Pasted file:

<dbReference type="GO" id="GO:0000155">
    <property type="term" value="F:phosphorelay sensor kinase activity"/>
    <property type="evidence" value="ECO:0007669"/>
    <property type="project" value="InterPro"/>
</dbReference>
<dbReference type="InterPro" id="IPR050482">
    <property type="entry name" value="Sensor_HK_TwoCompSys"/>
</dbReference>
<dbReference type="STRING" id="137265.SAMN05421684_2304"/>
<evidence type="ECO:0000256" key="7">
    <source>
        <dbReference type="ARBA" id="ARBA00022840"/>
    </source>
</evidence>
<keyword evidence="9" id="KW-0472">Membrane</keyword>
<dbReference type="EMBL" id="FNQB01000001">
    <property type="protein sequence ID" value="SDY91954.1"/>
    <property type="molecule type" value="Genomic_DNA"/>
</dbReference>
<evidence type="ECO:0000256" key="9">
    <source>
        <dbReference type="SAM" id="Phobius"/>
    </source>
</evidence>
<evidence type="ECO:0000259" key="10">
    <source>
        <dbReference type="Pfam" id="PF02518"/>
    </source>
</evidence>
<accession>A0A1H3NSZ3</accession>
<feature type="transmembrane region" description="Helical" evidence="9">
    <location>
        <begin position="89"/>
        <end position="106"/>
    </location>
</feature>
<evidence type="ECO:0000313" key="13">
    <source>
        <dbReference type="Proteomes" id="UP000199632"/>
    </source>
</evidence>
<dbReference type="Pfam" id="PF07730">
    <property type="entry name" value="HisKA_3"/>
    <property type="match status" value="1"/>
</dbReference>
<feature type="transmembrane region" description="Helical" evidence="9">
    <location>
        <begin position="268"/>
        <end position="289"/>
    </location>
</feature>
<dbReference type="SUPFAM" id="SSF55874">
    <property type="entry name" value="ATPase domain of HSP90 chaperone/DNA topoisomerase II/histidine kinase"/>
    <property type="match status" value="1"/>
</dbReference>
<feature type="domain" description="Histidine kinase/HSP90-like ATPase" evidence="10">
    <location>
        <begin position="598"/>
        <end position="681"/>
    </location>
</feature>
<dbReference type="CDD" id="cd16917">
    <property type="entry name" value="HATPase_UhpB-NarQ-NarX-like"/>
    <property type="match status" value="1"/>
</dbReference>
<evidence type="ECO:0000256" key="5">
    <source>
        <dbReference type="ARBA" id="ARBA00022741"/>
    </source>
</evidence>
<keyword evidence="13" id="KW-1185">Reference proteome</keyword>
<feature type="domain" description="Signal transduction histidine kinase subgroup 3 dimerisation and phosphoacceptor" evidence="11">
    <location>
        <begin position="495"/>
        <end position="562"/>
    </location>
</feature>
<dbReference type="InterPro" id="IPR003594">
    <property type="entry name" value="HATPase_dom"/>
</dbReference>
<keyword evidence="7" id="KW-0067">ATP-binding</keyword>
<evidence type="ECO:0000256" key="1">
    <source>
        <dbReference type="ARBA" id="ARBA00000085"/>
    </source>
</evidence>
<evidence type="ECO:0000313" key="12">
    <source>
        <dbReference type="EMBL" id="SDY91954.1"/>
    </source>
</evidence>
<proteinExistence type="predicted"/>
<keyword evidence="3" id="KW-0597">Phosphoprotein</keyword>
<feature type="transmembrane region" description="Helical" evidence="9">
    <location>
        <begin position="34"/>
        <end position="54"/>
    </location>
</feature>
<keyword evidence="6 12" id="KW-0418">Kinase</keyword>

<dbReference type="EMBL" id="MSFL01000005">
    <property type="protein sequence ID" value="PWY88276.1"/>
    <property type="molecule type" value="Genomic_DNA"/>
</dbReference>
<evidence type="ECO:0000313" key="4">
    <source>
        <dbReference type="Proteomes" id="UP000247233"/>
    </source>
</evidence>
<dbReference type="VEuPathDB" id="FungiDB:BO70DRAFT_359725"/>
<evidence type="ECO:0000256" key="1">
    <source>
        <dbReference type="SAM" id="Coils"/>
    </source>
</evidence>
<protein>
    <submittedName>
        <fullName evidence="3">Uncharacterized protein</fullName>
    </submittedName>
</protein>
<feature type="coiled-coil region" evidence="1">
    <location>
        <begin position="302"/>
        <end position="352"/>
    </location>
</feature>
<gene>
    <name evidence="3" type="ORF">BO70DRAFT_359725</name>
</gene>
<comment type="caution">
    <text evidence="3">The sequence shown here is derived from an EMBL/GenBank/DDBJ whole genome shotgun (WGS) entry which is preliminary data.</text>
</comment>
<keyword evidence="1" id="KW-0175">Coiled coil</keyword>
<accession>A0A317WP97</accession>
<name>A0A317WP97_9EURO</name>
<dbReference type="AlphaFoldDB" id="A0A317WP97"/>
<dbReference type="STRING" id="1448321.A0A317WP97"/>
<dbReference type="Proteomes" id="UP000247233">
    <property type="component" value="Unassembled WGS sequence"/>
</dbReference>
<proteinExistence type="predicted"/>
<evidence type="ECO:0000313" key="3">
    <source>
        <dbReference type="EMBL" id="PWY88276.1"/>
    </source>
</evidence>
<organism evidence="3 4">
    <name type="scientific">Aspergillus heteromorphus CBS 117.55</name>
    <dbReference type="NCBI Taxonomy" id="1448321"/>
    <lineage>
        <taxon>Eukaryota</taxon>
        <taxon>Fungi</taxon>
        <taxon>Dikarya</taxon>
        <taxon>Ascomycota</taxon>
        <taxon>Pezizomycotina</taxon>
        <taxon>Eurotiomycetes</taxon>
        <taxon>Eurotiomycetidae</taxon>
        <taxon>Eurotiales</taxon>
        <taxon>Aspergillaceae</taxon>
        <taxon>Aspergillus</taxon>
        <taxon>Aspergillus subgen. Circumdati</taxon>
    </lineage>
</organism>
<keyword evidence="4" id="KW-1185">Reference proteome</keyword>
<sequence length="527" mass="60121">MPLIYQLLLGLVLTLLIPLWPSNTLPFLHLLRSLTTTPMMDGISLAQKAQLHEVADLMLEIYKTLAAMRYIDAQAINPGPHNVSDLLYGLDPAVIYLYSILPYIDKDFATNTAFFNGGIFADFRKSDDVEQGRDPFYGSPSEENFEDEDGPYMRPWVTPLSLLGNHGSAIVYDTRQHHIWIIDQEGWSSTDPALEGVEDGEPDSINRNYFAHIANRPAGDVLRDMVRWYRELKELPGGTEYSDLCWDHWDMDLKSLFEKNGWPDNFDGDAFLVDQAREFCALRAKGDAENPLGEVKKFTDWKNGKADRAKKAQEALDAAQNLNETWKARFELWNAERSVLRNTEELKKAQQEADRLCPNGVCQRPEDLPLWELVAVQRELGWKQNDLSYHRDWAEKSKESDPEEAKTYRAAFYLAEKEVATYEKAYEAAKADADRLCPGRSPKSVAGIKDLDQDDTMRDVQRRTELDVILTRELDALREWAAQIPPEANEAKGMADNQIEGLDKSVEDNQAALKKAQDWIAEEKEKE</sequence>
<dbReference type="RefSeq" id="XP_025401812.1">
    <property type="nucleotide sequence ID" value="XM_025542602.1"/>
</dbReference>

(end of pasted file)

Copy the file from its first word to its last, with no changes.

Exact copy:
<dbReference type="GO" id="GO:0000155">
    <property type="term" value="F:phosphorelay sensor kinase activity"/>
    <property type="evidence" value="ECO:0007669"/>
    <property type="project" value="InterPro"/>
</dbReference>
<dbReference type="InterPro" id="IPR050482">
    <property type="entry name" value="Sensor_HK_TwoCompSys"/>
</dbReference>
<dbReference type="STRING" id="137265.SAMN05421684_2304"/>
<evidence type="ECO:0000256" key="7">
    <source>
        <dbReference type="ARBA" id="ARBA00022840"/>
    </source>
</evidence>
<keyword evidence="9" id="KW-0472">Membrane</keyword>
<dbReference type="EMBL" id="FNQB01000001">
    <property type="protein sequence ID" value="SDY91954.1"/>
    <property type="molecule type" value="Genomic_DNA"/>
</dbReference>
<evidence type="ECO:0000256" key="9">
    <source>
        <dbReference type="SAM" id="Phobius"/>
    </source>
</evidence>
<evidence type="ECO:0000259" key="10">
    <source>
        <dbReference type="Pfam" id="PF02518"/>
    </source>
</evidence>
<accession>A0A1H3NSZ3</accession>
<feature type="transmembrane region" description="Helical" evidence="9">
    <location>
        <begin position="89"/>
        <end position="106"/>
    </location>
</feature>
<evidence type="ECO:0000313" key="13">
    <source>
        <dbReference type="Proteomes" id="UP000199632"/>
    </source>
</evidence>
<dbReference type="Pfam" id="PF07730">
    <property type="entry name" value="HisKA_3"/>
    <property type="match status" value="1"/>
</dbReference>
<feature type="transmembrane region" description="Helical" evidence="9">
    <location>
        <begin position="268"/>
        <end position="289"/>
    </location>
</feature>
<dbReference type="SUPFAM" id="SSF55874">
    <property type="entry name" value="ATPase domain of HSP90 chaperone/DNA topoisomerase II/histidine kinase"/>
    <property type="match status" value="1"/>
</dbReference>
<feature type="domain" description="Histidine kinase/HSP90-like ATPase" evidence="10">
    <location>
        <begin position="598"/>
        <end position="681"/>
    </location>
</feature>
<dbReference type="CDD" id="cd16917">
    <property type="entry name" value="HATPase_UhpB-NarQ-NarX-like"/>
    <property type="match status" value="1"/>
</dbReference>
<evidence type="ECO:0000256" key="5">
    <source>
        <dbReference type="ARBA" id="ARBA00022741"/>
    </source>
</evidence>
<keyword evidence="13" id="KW-1185">Reference proteome</keyword>
<feature type="domain" description="Signal transduction histidine kinase subgroup 3 dimerisation and phosphoacceptor" evidence="11">
    <location>
        <begin position="495"/>
        <end position="562"/>
    </location>
</feature>
<dbReference type="InterPro" id="IPR003594">
    <property type="entry name" value="HATPase_dom"/>
</dbReference>
<keyword evidence="7" id="KW-0067">ATP-binding</keyword>
<evidence type="ECO:0000256" key="1">
    <source>
        <dbReference type="ARBA" id="ARBA00000085"/>
    </source>
</evidence>
<evidence type="ECO:0000313" key="12">
    <source>
        <dbReference type="EMBL" id="SDY91954.1"/>
    </source>
</evidence>
<proteinExistence type="predicted"/>
<keyword evidence="3" id="KW-0597">Phosphoprotein</keyword>
<feature type="transmembrane region" description="Helical" evidence="9">
    <location>
        <begin position="34"/>
        <end position="54"/>
    </location>
</feature>
<keyword evidence="6 12" id="KW-0418">Kinase</keyword>

<dbReference type="EMBL" id="MSFL01000005">
    <property type="protein sequence ID" value="PWY88276.1"/>
    <property type="molecule type" value="Genomic_DNA"/>
</dbReference>
<evidence type="ECO:0000313" key="4">
    <source>
        <dbReference type="Proteomes" id="UP000247233"/>
    </source>
</evidence>
<dbReference type="VEuPathDB" id="FungiDB:BO70DRAFT_359725"/>
<evidence type="ECO:0000256" key="1">
    <source>
        <dbReference type="SAM" id="Coils"/>
    </source>
</evidence>
<protein>
    <submittedName>
        <fullName evidence="3">Uncharacterized protein</fullName>
    </submittedName>
</protein>
<feature type="coiled-coil region" evidence="1">
    <location>
        <begin position="302"/>
        <end position="352"/>
    </location>
</feature>
<gene>
    <name evidence="3" type="ORF">BO70DRAFT_359725</name>
</gene>
<comment type="caution">
    <text evidence="3">The sequence shown here is derived from an EMBL/GenBank/DDBJ whole genome shotgun (WGS) entry which is preliminary data.</text>
</comment>
<keyword evidence="1" id="KW-0175">Coiled coil</keyword>
<accession>A0A317WP97</accession>
<name>A0A317WP97_9EURO</name>
<dbReference type="AlphaFoldDB" id="A0A317WP97"/>
<dbReference type="STRING" id="1448321.A0A317WP97"/>
<dbReference type="Proteomes" id="UP000247233">
    <property type="component" value="Unassembled WGS sequence"/>
</dbReference>
<proteinExistence type="predicted"/>
<evidence type="ECO:0000313" key="3">
    <source>
        <dbReference type="EMBL" id="PWY88276.1"/>
    </source>
</evidence>
<organism evidence="3 4">
    <name type="scientific">Aspergillus heteromorphus CBS 117.55</name>
    <dbReference type="NCBI Taxonomy" id="1448321"/>
    <lineage>
        <taxon>Eukaryota</taxon>
        <taxon>Fungi</taxon>
        <taxon>Dikarya</taxon>
        <taxon>Ascomycota</taxon>
        <taxon>Pezizomycotina</taxon>
        <taxon>Eurotiomycetes</taxon>
        <taxon>Eurotiomycetidae</taxon>
        <taxon>Eurotiales</taxon>
        <taxon>Aspergillaceae</taxon>
        <taxon>Aspergillus</taxon>
        <taxon>Aspergillus subgen. Circumdati</taxon>
    </lineage>
</organism>
<keyword evidence="4" id="KW-1185">Reference proteome</keyword>
<sequence length="527" mass="60121">MPLIYQLLLGLVLTLLIPLWPSNTLPFLHLLRSLTTTPMMDGISLAQKAQLHEVADLMLEIYKTLAAMRYIDAQAINPGPHNVSDLLYGLDPAVIYLYSILPYIDKDFATNTAFFNGGIFADFRKSDDVEQGRDPFYGSPSEENFEDEDGPYMRPWVTPLSLLGNHGSAIVYDTRQHHIWIIDQEGWSSTDPALEGVEDGEPDSINRNYFAHIANRPAGDVLRDMVRWYRELKELPGGTEYSDLCWDHWDMDLKSLFEKNGWPDNFDGDAFLVDQAREFCALRAKGDAENPLGEVKKFTDWKNGKADRAKKAQEALDAAQNLNETWKARFELWNAERSVLRNTEELKKAQQEADRLCPNGVCQRPEDLPLWELVAVQRELGWKQNDLSYHRDWAEKSKESDPEEAKTYRAAFYLAEKEVATYEKAYEAAKADADRLCPGRSPKSVAGIKDLDQDDTMRDVQRRTELDVILTRELDALREWAAQIPPEANEAKGMADNQIEGLDKSVEDNQAALKKAQDWIAEEKEKE</sequence>
<dbReference type="RefSeq" id="XP_025401812.1">
    <property type="nucleotide sequence ID" value="XM_025542602.1"/>
</dbReference>